§ A white, straight man named Grant Morrison said something that wasn’t stupid. I think.
Q: I love that the first issue of “The Multiversity” is full of people of color, from black superheroes and politicians to aboriginal gods and gay geeks. Why did you do this, and does it have anything to do with the super-white superheroes who have made the jump from comics to film and TV?
A: To be honest, it happened quite naturally and wasn’t something I did consciously. A couple of characters were ones I’d created for “Final Crisis” and others were new, but all of them were introduced to play specific roles in the story and it wasn’t until I’d finished writing the first issue that I realized my team of superpowerful, multiversal justice champions didn’t include a single straight white man.
I live in a world defined by a diversity of skin color, sexual orientation and opinion. I think it’s important to reflect the influence of that world in my “art.” An accident of birth has made me what I am — a middle-aged and obviously decaying white dude from the west of Scotland — so I’d never presume to elect myself a spokesperson for any minority or group. I’m not trying to make political points here but I do feel it’s important to reflect a world in the comic books that more closely approximates the world in which I find myself living. And basically, I identify with everyone who ever felt like an outsider.
§ Steve Ditko is alive and still making comics…and Kickstarting them. Long time Ditko collaborator Robin Snyder is the enabler here. hey have two 22 page books in the works, #22 and Tales of the Mysterious Traveler. The latter is making his first appearance in 30 years.
§ Speaking of long waits, the second issue of Nate Simpson’s Nonplayer has been finished! It’s been three and a half years since the first issue appeared from Image Comics. Back in 2011, Nonplayer was a beautifully illustrated comic that fit in squarely with the neo-Mobius movement that was taking place. Now Image is awash with gorgeous books, and it doesn’t stand out quite as much. Simpson spent the last three years on his day job in video games recovering from a bike accident and staying up every night until 4 am drawing one precious line a night.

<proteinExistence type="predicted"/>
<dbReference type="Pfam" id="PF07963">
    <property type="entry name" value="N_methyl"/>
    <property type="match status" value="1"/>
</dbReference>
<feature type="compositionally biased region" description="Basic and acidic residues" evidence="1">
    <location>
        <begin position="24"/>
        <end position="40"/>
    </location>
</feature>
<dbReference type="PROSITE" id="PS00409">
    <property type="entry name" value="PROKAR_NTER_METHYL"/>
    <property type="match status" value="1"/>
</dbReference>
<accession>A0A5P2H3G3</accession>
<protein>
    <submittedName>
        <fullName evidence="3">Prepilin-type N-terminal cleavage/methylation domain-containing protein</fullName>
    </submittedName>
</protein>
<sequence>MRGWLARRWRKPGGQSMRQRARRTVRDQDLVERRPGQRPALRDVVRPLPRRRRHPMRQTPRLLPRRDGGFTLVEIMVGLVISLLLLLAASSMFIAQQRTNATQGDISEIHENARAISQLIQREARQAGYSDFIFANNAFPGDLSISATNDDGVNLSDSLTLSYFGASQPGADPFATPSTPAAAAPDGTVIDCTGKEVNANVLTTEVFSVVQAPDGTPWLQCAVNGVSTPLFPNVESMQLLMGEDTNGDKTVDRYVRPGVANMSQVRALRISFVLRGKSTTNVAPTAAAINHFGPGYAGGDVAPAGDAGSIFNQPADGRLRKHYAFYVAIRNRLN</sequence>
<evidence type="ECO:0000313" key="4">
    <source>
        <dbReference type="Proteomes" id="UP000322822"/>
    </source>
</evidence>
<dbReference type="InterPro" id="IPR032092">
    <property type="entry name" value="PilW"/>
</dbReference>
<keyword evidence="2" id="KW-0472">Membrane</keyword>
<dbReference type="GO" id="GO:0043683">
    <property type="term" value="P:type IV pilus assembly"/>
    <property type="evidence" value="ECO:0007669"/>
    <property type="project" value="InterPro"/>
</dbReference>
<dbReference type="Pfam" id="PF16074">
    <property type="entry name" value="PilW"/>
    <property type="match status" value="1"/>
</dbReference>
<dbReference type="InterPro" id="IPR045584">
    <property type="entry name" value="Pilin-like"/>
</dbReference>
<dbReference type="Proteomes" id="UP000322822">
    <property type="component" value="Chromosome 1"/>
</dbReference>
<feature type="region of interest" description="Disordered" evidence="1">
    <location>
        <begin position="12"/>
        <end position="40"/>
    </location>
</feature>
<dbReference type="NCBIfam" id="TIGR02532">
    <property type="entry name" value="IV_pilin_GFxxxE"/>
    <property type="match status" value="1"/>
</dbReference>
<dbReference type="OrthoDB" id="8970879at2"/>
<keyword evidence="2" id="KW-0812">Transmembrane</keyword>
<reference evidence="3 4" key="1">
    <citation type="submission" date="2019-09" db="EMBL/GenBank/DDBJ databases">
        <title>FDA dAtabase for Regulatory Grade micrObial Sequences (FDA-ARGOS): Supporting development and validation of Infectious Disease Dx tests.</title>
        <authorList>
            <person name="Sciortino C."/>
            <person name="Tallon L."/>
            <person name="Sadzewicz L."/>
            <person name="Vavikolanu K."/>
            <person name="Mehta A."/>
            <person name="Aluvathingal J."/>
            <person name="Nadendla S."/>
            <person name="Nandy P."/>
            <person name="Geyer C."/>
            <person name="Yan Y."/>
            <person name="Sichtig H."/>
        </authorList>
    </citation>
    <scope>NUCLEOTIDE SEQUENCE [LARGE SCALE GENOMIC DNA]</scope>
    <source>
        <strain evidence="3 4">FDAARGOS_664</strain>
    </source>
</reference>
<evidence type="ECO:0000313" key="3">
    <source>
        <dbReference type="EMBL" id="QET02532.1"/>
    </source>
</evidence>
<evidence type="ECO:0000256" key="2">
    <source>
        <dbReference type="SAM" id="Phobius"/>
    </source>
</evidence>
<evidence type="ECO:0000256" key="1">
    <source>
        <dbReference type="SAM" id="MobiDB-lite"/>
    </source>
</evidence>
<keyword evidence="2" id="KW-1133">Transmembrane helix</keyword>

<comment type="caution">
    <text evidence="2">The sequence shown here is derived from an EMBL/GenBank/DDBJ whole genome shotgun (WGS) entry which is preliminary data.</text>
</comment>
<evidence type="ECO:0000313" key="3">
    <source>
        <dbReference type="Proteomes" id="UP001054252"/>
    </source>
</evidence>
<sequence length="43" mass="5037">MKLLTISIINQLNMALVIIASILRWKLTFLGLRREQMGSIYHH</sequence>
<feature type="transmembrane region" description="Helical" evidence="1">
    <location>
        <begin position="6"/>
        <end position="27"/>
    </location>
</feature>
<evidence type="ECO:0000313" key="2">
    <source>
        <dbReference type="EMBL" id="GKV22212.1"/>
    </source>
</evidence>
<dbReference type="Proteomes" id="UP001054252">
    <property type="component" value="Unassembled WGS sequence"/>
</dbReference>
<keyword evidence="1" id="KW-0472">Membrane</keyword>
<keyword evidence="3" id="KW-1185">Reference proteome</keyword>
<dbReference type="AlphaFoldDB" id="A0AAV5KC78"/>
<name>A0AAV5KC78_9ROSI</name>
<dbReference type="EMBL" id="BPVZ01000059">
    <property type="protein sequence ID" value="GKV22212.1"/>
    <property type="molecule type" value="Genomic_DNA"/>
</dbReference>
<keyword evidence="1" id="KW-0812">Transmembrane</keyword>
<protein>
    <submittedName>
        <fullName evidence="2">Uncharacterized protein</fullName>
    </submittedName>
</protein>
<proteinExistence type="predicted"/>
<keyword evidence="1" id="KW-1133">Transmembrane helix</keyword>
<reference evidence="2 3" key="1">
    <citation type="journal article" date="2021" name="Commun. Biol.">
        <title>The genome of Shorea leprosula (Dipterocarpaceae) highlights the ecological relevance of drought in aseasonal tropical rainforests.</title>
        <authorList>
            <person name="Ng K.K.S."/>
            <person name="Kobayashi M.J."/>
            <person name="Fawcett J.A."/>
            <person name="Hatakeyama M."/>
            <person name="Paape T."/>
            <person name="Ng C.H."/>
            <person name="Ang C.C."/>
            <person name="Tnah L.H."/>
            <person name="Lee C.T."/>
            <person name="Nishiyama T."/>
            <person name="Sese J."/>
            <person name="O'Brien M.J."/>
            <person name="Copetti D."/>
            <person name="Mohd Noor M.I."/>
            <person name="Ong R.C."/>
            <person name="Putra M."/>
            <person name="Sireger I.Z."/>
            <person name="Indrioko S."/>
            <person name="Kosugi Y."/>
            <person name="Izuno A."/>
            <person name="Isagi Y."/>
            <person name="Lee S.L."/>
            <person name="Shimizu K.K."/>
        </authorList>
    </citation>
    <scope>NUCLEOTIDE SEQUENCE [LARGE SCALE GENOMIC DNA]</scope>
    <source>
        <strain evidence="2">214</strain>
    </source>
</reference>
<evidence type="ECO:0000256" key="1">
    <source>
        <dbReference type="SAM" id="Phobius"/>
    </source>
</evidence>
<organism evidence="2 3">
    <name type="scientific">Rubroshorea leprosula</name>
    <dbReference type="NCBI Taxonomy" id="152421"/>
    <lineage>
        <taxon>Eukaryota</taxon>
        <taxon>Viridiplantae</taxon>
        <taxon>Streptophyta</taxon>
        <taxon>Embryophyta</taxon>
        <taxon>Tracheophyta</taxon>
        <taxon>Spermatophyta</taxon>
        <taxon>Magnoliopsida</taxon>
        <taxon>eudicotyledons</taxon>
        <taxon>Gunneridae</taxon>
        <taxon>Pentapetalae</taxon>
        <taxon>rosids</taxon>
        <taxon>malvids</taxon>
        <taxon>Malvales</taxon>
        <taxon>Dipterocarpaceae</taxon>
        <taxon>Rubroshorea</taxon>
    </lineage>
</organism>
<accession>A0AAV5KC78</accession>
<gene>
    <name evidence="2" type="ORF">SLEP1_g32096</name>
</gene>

§ The Comics Reporter offers many picks for books that people enjoyed in 2014.
§ Johanna Draper Carlson only blogs once a week now, but she plays catch up looking at some misdirections in comics marketing:
The problem is that so many readers are looking at exactly the same ordering material as the retailers are. Retailers like it when their customers preorder, since that reduces their uncertainty. But to have them do that, they give them the Previews catalog (or an equivalent). There isn’t a retailer-only information channel, so retailers are often left unaware of why a publisher thinks a particular comic will be a big seller if that turns on a plot event (like a death) that the publisher doesn’t want to reveal early. The publisher can’t tell their actual customer because there’s no way to keep the information from going wide to the public. That’s been an issue so long as the direct market has been around. But that’s not what I want to talk about here. (Long digression, huh?) What I want to point out is three examples of material where the publisher can and should have given retailers information that would definitely affect their ordering patterns, but chose not to.
§ Rob Kirby rounds up the rop 10 mini comics of 2014 but throws in many other picks.
§ And going back to the past, Retailer Joe Field passed along this video from 1988 of an interview with the late Marvel editor Mark Gruenwald from WonderCon of that year.
§ SPOILERS SPOILERS SPOILERS. In a recent Marvel comic it was revealed that the Scarlet Witch and Quicksilver are no longer related to a character from another studio. Brett White points out that all this synergy is beginning to break down the things we love most about Marvel.